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SPOTLIGHT ¡ IN MEMORIUM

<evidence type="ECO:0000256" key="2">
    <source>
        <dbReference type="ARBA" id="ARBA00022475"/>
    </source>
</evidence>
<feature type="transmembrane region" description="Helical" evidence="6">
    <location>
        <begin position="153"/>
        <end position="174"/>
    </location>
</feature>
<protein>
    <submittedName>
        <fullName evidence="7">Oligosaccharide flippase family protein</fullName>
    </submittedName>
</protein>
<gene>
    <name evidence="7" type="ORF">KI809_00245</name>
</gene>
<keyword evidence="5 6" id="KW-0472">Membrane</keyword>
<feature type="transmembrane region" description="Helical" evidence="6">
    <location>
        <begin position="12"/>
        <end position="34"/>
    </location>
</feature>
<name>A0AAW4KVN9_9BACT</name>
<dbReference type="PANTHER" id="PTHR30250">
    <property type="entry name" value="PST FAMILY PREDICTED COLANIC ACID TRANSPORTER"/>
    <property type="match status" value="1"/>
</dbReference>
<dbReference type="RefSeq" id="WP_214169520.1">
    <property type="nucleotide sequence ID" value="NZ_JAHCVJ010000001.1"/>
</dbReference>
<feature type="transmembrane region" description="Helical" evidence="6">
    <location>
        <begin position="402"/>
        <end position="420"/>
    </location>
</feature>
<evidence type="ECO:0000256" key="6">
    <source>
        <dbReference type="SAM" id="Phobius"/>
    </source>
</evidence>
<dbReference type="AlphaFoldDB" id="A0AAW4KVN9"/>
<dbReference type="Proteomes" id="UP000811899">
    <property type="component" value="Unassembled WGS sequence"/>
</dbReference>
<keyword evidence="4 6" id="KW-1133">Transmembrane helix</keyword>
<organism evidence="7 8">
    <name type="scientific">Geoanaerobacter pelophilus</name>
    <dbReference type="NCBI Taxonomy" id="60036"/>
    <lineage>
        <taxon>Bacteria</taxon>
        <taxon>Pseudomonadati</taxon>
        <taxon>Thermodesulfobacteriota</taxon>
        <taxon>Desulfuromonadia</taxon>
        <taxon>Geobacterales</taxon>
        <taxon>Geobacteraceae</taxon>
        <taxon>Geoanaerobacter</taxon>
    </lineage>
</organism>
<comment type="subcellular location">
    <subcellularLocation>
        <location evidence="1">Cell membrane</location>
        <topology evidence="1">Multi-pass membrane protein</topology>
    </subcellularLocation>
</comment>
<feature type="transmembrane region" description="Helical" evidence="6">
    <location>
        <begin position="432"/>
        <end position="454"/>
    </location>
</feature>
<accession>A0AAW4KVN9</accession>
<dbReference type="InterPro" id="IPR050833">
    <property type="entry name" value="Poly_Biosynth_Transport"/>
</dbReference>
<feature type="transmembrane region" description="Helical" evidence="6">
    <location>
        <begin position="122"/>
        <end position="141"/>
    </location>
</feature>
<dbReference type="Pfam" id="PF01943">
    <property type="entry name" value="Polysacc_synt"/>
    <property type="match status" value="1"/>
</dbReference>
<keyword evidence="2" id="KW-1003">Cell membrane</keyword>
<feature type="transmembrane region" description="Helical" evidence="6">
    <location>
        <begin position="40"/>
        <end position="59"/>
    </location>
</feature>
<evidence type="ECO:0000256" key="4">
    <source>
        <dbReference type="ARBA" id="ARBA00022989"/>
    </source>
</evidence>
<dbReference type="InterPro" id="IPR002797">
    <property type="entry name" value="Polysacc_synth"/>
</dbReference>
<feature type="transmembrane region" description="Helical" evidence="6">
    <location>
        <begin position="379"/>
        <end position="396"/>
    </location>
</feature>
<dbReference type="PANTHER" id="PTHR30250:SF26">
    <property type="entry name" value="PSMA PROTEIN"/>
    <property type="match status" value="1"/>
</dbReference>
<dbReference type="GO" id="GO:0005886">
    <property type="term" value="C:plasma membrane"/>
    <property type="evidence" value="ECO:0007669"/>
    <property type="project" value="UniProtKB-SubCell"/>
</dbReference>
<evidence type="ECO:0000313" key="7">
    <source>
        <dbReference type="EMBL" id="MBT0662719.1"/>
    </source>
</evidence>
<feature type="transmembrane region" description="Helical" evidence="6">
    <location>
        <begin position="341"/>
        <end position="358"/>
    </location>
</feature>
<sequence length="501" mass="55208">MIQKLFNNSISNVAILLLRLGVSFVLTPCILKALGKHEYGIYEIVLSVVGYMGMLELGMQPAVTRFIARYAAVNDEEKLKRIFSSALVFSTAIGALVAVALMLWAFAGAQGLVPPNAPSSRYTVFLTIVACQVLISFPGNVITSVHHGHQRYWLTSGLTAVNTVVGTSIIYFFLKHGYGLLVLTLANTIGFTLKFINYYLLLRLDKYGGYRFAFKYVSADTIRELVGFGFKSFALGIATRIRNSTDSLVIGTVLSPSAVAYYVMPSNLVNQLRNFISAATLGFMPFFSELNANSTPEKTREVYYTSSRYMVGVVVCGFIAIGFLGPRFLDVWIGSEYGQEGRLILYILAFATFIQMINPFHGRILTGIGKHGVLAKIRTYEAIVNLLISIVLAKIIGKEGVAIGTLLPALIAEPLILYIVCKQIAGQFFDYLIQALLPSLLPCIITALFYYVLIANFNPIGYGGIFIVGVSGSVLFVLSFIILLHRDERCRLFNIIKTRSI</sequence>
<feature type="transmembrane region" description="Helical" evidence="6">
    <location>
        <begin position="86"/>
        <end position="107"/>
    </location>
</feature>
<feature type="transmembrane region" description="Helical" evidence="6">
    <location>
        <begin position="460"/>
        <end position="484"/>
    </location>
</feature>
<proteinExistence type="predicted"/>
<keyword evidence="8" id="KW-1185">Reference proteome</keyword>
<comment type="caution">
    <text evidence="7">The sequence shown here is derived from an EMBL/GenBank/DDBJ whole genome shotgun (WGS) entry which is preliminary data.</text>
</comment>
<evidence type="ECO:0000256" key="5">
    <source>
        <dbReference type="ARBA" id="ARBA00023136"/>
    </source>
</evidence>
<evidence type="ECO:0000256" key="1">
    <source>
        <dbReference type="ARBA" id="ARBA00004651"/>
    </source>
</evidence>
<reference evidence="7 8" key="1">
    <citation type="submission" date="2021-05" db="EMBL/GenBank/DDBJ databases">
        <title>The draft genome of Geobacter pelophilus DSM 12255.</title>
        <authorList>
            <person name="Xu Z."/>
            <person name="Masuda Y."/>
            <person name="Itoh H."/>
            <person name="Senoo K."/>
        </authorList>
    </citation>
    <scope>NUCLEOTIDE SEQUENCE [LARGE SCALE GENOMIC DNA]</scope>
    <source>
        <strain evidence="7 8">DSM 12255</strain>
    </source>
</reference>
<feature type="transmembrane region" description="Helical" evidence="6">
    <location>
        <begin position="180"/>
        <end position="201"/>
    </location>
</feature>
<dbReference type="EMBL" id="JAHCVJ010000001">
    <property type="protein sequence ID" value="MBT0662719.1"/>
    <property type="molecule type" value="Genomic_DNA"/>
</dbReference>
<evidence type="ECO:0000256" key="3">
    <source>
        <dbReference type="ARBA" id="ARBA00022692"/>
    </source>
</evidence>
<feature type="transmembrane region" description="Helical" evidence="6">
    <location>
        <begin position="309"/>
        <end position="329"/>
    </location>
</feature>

Celebrating the life of Dr. Carl N. Shuster, Jr. On May 28, Carl N. Shuster, Jr., Ph.D., renowned “founding father” of horseshoe crab science, died in his Arlington, Virginia home at age 100. Glenn Gauvry, founder and director of the Ecological Research & Development Group (ERDG), a nonprofit organization dedicated to the conservation of the world’s four horseshoe crab species, remembers the first time he met Carl in 1996. He stopped for lunch at a local convenience store in Broadkill Beach, Delaware. The store owner told Gauvry that an older man Carl N. Shuster, had been in and purchased a few of the Jr., Ph.D., regarded as the group’s “Just flip ‘em!™” T-shirts and left a founding father small pewter horseshoe crab pin along with of horseshoe crab his card. Gauvry was astonished to read the science, died May name of the world’s authority on horseshoe 28, 2020. crabs, Carl N. Shuster, Ph.D. Gauvry found the courage to call this remarkable man who had dedicated his life to unraveling Distinguished Flying Cross for his service. Upon returning the mysteries of the horseshoe crab. To his relief, a warm from the war, Carl undertook graduate work at Rutgers under the guidance of oyster expert Thurlow Nelson, and inviting voice greeted him. They talked for quite Ph.D., who, one day, as Carl later recounted, provided some time about horseshoe crabs and ended with Carl him with a “jar of gunk” and told him to “study this.” inviting Gauvry on a road trip to introduce him to others That jar of gunk contained the eggs, embryos, and whom he felt could be helpful in the advancement associated bay-bottom detritus of Limulus, and the rest of ERDG’s conservation efforts. On the journey that became history. summer, they talked about horseshoe crabs and how After finishing his degree at Rutgers, Carl conducted their lives had led them on their current paths. Carl’s relaxed and unpretentious manner of sharing information horseshoe crab research at the Woods Hole Marine Biological Laboratory and then at New York University, was like lounging in a comfortable chair with a good where he earned his Ph.D. At various stages of his book. They were friends ever since. For over 70 years, Carl devoted his extraordinary career, Carl was Director of the University of Delaware energy, sharply focused mind, and an exceptional Marine Laboratories, acted as Director of the Northeast capacity for scientific insight into studying the biology Shellfish Sanitation Research Laboratory, worked for and ecology of the American Horseshoe Crab, Limulus the Environmental Protection Agency, served as Chief polyphemus. Along the way, Carl authored hundreds of Environmental Advisor to the Federal Energy Regulatory scientific articles, presented at innumerable regional, Commission, and assumed the position of Adjunct national, and international conferences, and contributed Professor (and on retirement “Professor Emeritus”) at the substantially to the cause of education and conservation College of William & Mary. of this species. In 2001, in recognition of Carl’s outstanding As sometimes happens in science, Carl got his start contributions to the field of horseshoe crab science working with horseshoe crabs serendipitously. After cont’d on p14 growing up a farm boy in central New This article relates to the Delaware Estuary Program’s Comprehensive Conservation & Management Plan Jersey, he attended Rutgers University, with plans to pursue a career in the GOAL Increase and Improve Fish and science of farm animals. After receiving 3 Shellfish Habitat his undergraduate degree in 1942, Carl’s STRATEGY Protect and restore horseshoe crabs and education was interrupted by World War II. As a navigator in the U.S. Air Force, he H3.4 their habitat flew 27 missions over Europe, earning the PARTNERSHIP FOR THE DELAWARE ESTUARY